We Keep Us Safe
We Keep Us Safe
At the beginning of the summer of 2020, as hundreds of thousands took to the streets to protest police brutality, I did so as well. This wasn’t the first time I witnessed protests against the barbarity of the state, but as we’ve seen, this time was different. As the movement coalesced, protestors in my hometown of Washington, DC have been out in force every single night. When news cameras leave, the cops move in with pepper spray, gas and munitions. They arrest people en masse to clear the streets, only to release them the following day with “no paper”, the term they use when there are no charges to file. They continue to kill Black men. All over the country, every week, there’s another Black life lost at the hands of police and another community demands an end to the wickedness. In DC, two more young men have died during police encounters since protests began. Deon Kay. Karon Hylton. Each death spurred days of protest, with the Hylton killing inciting some of the most violent clashes of the year.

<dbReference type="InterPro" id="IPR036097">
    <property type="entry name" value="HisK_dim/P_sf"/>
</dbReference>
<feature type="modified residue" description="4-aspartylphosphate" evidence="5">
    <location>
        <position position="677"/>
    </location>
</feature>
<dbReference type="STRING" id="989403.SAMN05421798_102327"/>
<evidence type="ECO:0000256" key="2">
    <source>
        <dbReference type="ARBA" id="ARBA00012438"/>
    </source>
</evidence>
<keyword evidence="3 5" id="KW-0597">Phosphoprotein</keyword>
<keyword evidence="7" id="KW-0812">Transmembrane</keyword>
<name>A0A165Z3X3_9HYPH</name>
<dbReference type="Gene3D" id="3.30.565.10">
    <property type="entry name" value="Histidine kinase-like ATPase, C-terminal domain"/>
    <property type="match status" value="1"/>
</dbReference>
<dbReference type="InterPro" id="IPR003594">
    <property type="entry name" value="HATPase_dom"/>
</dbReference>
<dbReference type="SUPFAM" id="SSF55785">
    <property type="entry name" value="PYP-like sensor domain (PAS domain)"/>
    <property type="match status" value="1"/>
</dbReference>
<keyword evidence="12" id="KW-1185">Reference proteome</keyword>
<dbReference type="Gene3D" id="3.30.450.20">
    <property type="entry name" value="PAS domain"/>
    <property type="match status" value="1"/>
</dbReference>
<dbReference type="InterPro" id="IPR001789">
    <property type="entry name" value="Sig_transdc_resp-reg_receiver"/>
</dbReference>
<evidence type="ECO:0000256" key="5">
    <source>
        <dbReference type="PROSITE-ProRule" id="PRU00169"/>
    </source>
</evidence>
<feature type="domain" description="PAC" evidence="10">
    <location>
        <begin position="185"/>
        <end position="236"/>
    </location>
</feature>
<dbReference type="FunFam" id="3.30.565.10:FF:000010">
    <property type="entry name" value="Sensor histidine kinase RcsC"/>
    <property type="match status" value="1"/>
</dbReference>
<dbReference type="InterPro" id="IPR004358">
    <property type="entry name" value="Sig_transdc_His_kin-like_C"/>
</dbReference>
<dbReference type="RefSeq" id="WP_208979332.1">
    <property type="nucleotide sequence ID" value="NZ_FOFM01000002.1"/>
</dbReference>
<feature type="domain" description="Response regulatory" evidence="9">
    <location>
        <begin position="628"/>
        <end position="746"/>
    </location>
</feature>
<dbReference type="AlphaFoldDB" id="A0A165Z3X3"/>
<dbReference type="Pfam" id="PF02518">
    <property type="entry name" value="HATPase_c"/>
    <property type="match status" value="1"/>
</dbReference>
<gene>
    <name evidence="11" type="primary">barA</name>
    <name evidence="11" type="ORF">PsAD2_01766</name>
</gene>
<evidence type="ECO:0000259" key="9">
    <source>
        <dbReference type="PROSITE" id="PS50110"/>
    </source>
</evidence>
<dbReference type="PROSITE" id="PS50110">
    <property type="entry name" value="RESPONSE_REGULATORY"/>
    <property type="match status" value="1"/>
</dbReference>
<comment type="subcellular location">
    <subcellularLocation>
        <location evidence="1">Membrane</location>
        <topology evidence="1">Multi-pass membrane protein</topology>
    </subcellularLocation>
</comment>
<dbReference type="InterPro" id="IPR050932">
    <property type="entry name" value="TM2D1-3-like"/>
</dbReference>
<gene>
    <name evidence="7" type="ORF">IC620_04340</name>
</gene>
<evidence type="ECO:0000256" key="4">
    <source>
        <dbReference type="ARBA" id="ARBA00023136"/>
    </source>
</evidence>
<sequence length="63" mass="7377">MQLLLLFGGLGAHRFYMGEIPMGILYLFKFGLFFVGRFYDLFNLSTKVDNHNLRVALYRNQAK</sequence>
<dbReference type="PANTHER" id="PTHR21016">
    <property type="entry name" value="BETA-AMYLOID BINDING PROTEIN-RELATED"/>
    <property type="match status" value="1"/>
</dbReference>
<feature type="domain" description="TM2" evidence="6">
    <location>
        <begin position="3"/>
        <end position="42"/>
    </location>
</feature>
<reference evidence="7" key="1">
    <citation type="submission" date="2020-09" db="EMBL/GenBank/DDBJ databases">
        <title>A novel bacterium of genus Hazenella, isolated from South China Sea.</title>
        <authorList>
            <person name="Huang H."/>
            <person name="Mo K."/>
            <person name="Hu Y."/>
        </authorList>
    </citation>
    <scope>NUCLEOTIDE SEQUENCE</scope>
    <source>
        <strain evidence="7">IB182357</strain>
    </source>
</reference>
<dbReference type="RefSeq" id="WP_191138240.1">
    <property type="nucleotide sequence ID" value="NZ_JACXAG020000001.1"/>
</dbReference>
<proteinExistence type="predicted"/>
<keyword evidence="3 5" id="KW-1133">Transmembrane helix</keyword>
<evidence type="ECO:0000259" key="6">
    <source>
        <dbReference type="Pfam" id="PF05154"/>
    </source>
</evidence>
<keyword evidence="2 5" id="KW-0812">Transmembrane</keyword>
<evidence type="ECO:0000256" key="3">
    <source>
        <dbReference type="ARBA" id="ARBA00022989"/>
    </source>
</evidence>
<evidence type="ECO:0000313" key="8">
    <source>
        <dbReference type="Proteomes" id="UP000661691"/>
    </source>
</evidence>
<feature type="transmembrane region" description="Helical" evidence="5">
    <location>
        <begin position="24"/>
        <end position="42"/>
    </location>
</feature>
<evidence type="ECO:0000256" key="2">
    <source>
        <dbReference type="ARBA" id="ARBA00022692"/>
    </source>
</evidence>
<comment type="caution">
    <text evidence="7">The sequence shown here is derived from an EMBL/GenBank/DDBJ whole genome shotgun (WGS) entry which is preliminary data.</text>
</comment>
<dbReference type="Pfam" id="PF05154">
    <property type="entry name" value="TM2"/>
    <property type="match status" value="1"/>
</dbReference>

As the police have historically resisted reform, there have been calls for police to be defunded and even abolished. Protestors believe that police, entrusted to protect and serve, do neither, and ask, “Who keeps us safe?” The response, “We keep us safe!” They protect and defend each other, not just from police but from opposition activists, the media, and anyone who would do harm. A man on an electric scooter who disrespected some of the Black women at a march, was run off the plaza by protestors, but brandished a knife and menaced himself and the crowd. A protestor disarmed him while Metropolitan Police stood by, only to tase him after the man was subdued. At Black Lives Matter Plaza, the focal point in DC, protestors set up food tents, medic stations and give each other haircuts. At a tent city occupation of the Department of Education, protestors watched the presidential debate on an inflatable screen and settled into games of chess and spades to pass the night. The dedicated group of several dozen activists have been hardened by the protests, but have become close. The movement is not only about rage, it is about love as well. It is about love for Black lives, and the love and respect for those who would acknowledge that Black lives matter. They determine the community here, and it defines a generation.
This essay was awarded the Robert F. Kennedy Human Rights Journalism Award for Domestic Photography in 2021